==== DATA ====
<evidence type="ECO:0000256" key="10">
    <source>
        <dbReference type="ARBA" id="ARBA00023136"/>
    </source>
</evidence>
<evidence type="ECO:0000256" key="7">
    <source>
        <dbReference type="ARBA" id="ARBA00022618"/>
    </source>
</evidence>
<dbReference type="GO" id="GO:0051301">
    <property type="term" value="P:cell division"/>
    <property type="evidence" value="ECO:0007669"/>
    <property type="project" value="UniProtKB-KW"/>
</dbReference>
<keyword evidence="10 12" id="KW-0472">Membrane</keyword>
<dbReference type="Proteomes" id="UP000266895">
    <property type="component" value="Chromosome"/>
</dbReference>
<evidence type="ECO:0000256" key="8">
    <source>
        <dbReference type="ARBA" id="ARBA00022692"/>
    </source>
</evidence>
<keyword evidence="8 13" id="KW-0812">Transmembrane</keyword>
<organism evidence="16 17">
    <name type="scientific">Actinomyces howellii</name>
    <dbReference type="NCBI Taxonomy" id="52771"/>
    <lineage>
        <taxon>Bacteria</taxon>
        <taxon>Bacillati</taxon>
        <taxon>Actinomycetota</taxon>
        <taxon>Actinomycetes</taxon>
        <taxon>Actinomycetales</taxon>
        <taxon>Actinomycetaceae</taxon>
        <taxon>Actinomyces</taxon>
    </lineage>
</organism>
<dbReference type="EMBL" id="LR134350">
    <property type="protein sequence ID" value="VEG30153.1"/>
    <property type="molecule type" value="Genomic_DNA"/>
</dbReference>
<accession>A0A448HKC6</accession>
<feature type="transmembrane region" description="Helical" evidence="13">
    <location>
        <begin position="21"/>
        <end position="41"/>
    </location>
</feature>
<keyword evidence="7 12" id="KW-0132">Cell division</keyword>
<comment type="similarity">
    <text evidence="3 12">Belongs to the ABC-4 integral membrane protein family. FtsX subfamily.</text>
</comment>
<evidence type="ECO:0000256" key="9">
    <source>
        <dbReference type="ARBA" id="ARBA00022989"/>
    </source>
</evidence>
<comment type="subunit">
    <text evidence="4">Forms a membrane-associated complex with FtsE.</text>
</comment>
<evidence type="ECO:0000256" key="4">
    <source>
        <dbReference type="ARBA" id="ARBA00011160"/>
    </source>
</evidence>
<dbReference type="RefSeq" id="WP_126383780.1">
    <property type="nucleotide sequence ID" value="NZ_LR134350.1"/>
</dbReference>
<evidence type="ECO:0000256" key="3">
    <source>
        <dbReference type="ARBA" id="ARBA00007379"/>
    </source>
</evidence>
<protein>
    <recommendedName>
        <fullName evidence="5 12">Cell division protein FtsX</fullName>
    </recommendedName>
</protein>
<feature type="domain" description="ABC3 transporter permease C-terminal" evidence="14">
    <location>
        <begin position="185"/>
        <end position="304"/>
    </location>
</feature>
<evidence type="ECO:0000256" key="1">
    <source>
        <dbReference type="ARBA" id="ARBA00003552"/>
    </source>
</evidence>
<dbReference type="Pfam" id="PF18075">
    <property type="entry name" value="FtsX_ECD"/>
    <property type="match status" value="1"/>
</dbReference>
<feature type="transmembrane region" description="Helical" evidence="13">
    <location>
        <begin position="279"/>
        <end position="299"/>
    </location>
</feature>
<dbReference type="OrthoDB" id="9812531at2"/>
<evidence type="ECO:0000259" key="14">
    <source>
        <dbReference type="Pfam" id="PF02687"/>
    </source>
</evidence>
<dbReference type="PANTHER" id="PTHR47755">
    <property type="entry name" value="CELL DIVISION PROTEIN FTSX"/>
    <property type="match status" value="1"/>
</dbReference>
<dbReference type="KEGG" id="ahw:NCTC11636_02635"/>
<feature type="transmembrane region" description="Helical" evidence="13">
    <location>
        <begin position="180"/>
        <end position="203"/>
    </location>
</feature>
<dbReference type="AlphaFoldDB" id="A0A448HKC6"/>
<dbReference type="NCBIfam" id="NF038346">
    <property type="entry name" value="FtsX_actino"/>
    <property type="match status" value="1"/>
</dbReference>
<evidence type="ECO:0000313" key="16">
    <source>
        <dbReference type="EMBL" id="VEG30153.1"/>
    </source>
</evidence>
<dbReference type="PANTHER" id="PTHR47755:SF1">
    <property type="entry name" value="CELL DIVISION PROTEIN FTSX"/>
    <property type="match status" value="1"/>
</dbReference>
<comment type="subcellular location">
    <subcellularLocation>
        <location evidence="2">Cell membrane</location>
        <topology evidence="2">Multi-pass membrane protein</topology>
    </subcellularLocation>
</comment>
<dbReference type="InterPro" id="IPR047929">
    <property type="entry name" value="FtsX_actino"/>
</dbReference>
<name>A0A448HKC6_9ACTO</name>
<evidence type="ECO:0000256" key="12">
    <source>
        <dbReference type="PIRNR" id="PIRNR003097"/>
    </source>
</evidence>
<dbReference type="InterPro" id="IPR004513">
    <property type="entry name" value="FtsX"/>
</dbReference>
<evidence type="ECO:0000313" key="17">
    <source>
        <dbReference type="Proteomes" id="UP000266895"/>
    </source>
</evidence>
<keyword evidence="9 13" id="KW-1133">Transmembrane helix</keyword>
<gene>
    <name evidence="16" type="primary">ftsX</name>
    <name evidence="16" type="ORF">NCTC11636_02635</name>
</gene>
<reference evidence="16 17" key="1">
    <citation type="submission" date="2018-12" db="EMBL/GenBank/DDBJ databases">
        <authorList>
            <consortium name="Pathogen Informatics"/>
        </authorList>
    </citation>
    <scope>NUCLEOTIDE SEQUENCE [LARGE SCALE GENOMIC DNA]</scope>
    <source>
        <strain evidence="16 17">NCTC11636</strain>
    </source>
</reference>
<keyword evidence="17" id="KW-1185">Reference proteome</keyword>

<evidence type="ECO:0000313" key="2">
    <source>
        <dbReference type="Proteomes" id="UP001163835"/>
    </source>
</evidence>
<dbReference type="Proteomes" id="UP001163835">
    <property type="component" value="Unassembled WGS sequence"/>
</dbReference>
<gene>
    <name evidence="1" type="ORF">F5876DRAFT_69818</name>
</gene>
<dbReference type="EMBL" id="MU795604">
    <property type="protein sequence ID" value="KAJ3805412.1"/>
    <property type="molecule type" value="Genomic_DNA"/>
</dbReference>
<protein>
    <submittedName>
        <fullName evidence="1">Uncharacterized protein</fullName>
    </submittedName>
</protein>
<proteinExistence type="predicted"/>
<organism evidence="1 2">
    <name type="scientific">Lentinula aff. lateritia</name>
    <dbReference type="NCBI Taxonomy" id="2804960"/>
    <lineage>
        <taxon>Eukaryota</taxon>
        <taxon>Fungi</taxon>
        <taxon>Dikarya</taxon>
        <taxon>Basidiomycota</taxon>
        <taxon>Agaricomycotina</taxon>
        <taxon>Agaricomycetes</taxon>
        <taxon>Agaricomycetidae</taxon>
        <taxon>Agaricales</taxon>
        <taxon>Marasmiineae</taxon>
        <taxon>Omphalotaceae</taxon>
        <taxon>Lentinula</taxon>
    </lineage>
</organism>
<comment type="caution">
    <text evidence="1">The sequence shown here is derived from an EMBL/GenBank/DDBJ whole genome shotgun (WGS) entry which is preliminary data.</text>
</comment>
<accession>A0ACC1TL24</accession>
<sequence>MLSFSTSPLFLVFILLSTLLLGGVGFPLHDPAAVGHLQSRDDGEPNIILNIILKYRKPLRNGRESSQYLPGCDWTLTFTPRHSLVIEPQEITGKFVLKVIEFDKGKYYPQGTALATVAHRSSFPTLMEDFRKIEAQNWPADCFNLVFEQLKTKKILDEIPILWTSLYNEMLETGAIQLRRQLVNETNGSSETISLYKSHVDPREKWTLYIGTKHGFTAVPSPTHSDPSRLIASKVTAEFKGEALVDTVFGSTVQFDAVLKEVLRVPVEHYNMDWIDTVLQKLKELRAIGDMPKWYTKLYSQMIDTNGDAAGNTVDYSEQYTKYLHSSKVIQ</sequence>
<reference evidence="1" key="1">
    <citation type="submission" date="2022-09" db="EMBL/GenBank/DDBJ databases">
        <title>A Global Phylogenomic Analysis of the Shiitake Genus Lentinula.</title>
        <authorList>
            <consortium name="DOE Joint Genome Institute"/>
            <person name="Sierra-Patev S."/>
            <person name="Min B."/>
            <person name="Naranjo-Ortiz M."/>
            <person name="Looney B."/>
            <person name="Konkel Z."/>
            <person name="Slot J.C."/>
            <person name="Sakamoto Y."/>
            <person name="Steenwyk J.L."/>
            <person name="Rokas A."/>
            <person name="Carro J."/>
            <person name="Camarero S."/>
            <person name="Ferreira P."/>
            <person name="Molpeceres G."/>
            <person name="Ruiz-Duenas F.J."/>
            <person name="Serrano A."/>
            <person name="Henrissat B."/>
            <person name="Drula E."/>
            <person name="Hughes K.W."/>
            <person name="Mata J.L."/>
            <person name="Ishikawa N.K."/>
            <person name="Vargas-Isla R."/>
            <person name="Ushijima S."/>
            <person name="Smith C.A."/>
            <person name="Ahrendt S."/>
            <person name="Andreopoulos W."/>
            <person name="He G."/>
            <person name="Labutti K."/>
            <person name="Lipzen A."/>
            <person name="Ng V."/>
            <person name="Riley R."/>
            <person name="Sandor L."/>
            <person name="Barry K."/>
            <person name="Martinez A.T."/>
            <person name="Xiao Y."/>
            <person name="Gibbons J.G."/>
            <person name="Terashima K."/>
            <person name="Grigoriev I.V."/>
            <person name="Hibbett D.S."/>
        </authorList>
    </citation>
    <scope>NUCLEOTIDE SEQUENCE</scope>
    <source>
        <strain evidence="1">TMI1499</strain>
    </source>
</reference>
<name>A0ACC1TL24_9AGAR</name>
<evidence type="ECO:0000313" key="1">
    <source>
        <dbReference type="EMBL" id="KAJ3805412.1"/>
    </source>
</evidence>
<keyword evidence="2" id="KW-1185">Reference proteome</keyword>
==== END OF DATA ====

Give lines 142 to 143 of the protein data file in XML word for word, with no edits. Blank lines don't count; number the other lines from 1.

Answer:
<evidence type="ECO:0000256" key="12">
    <source>